Have you ever watched the TV show “CSI”? Perhaps you have caught an episode or two of “Law and Order,” “Castle,” “Bones,” or watched a televised trial? The point is, if you’ve watched any crime scene investigation show, you will know that the first question always asked by those probing the crime committed is, “What is the motive?”
In the life of the believer, God seeks to reveal the answer to that same question.
What does “motive” mean?
Simply put, our motives are the driving force behind how we act and react, the decisions and choices we make, what we value, as well as the words we speak.
I call them heart motives. (Proverbs 4:23)
Our heart motives are hidden and not obvious to others. People see only what we want them to see or what they choose to see.
God, however, sees our true heart motives (I Sam 16:7). He values the “why” we do something more than the “what” we do.
“And you, my son Solomon, acknowledge the God of your father, and serve Him…for the LORD searches every heart and understands every motive behind the thoughts.”
I Chronicles 28:9 NIV
Why do I pray? Why do I go to church? Why do I fast? Why do I volunteer to help in Sunday School? Why do I take on the organization of our Easter pageant every year? Why am I going on this mission trip? Why do I preach?
“God’s pleasure or displeasure is not founded upon the principle of good and evil. Rather, God traces the source of all things. An action may be quite correct, yet God inquires, what is its origin?”
The bottom line is that our motives usually expect benefits in return. Therefore, it is possible to be doing right things for all the wrong reasons (James 4:2-3).
Knowing that we tend to find it easier to weed the gardens of others, God uses the CSI test to reveal to us the weeds growing in our own backyards. The CSI (motivation) test occurs when God withholds the expected benefits, thus revealing to us what is truly driving our decisions and actions.
When I serve faithfully in my church but no one acknowledges it.
When I work hard for my family but never hear a word of thanks.
Withholding the benefits to us, God reveals the truth…our true, often impure, heart motives.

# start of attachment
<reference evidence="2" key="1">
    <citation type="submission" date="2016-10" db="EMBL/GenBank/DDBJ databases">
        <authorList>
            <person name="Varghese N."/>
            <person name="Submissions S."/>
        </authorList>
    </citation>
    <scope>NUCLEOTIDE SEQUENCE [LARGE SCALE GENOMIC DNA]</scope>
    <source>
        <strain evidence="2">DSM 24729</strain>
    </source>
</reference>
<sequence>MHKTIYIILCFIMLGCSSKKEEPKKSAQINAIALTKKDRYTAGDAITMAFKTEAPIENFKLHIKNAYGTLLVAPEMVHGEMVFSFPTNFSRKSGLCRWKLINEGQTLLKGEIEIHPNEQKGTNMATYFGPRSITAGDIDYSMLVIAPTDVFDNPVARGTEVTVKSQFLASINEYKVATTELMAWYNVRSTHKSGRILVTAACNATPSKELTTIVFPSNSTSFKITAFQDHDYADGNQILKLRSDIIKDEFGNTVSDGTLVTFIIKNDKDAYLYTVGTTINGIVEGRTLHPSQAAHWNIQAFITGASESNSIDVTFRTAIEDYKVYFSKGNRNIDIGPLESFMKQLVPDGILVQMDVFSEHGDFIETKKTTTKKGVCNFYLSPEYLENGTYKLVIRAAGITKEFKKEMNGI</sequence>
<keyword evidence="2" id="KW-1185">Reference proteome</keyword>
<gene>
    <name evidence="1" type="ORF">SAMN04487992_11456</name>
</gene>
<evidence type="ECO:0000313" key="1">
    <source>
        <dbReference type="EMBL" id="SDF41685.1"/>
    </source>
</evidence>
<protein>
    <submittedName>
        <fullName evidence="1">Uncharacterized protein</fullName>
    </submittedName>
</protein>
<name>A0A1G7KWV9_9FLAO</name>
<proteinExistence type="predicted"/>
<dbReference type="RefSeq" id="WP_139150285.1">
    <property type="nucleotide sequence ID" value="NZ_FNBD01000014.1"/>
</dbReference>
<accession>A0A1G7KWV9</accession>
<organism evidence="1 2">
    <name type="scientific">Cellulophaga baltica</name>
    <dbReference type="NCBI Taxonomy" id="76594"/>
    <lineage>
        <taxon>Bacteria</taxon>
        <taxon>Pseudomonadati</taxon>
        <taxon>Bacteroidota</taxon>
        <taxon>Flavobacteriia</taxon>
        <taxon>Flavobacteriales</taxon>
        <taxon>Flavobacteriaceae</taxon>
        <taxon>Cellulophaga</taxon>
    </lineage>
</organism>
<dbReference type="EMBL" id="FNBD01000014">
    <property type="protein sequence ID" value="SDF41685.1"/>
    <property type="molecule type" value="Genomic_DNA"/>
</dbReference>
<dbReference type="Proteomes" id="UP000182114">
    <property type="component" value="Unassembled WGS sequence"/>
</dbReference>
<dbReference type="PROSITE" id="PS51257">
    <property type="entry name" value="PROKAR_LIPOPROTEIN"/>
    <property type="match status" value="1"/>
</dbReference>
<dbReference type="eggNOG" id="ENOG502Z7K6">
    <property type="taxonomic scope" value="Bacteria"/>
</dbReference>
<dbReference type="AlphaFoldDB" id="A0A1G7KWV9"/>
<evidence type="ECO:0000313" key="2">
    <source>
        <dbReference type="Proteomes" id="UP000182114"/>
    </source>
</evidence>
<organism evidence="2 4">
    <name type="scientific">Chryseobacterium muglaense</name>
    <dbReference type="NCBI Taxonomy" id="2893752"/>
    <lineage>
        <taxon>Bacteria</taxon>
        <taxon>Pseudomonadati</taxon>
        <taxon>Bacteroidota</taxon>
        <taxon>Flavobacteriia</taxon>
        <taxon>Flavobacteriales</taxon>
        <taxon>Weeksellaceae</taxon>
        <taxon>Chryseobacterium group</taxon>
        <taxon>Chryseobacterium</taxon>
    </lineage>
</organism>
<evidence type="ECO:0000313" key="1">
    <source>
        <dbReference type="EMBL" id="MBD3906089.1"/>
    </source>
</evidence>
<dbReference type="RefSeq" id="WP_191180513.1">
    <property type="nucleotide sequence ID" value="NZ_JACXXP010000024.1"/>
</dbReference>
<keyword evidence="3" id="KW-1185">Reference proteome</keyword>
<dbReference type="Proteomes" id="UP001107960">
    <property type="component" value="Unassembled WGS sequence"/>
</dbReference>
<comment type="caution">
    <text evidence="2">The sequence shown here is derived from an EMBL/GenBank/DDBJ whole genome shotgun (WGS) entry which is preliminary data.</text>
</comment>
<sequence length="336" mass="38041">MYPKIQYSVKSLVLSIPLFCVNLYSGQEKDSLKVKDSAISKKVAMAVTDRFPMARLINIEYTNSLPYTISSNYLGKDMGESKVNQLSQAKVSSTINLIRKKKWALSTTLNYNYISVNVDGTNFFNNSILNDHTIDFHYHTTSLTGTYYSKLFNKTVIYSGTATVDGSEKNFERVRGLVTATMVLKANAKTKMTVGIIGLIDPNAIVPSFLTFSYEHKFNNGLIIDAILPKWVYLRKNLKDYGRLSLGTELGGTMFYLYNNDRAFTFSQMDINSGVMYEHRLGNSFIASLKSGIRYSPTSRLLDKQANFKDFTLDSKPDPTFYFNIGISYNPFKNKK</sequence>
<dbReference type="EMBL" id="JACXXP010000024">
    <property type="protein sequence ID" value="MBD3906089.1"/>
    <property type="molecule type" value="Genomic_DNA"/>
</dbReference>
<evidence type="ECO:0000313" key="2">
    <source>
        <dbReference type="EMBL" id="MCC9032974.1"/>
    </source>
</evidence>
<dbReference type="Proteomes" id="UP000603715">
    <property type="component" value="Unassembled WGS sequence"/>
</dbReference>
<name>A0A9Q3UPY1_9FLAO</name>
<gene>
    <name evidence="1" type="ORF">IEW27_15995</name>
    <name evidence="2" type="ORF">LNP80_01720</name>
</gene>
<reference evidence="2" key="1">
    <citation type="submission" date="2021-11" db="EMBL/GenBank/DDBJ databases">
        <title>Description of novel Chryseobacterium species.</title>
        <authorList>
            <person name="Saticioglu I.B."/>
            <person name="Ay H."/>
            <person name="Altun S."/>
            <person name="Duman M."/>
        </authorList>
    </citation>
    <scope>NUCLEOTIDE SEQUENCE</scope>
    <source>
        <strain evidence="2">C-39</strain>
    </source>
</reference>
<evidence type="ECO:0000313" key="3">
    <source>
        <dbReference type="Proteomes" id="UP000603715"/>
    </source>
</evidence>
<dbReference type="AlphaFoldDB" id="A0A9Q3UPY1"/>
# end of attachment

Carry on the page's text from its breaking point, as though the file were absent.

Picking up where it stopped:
We may work to gain the approval and respect of others (Matt 6:1-5), to gain love, a or material things (I John 2:15-17). Fear may be what drives us (we want to avoid discomfort, embarrassment), or it may be perfectionism. These are just a few wrong motives that may be the driving forces in our lives. The bottom line is – wrong motives mean wrong focus. Our focus is on “I,” rather than on “I AM.”
The Result of Wrong Motives
We try to manipulate or bargain with God in order to get what we want.
If I fast, then God will have to answer my prayers.
We manipulate and mistreat others to gain the perceived benefits.
We steal God’s glory (John 3:30).
We limit our service and sacrifice to only those areas that will prove advantageous, causing us to be less than what God intends.
I will give only as long as God gives back.
I will worship only if I find blessing and fulfillment.
I will serve only as long as people notice and offer me praise.
We compromise Biblical guiding values in order to gain benefit.
The purpose of the CSI test is to get us to the place where our focus is not on “me” but on God (Psalm 139:23-24). The driving force behind our motives must be, “He must become greater and greater, and I must become less and less.”
Admittedly, our motives maybe mixed at best.
There are areas where we do right with the right focus. There are areas where we do right with wrong motives, as well as times when we do wrong with wrong motives.
What is the answer?
Living the life of a believer is not a 100-meter dash but a marathon!
Do we quit running the race; quit serving and helping because our motives are mixed?
When the CSI test reveals wrong motives, we need to stop and evaluate. We need to ask God to show us the next step. Sometimes, we may need to remove ourselves from the task while we evaluate our motives, because, by our participation, we may be hindering the Holy Spirit. God may show us that we are doing a task He never intended for US to do. Our wrong motives may be causing us to rob someone else of an area of service God had for them.
However, we must not allow our struggle with motives to keep us from doing anything at all! “Well, my heart isn’t in it, so I won’t do it.” The problem arises when we use motives as an excuse to do nothing.
Sometimes, we must press on allowing God’s CSI test to do its job—reveal our wrong motives so that He may transform them. We may have started out with the wrong focus, but after taking the test, we finish doing right with right motives. Sometimes, it is not about how we started, but how we finish!
Our desire should be to do right things for the right reasons, and the more we transform our thinking to Christ’s way of thinking, the more choices, actions, and decisions we will make with the proper heart motives. We cannot change our wrong thinking to God’s thinking apart from the Word of God. If you are not spending time in the truth, then you will not be able to recognize the truth from lies (John 17:17). We cannot know when God wants us to step down or press on if we are not seeking His direction.
Instead of fighting the CSI test, let us be intentional about evaluating the different areas of our lives by asking, “What is the motive?” “What is truly driving me?”
Strengthen those areas where you are doing right for the right reasons. Where you find wrong motives, recognize those areas and change your focus. Do not belittle yourself when you mess up. That only gives the devil satisfaction. Recognize it, repent, and move on!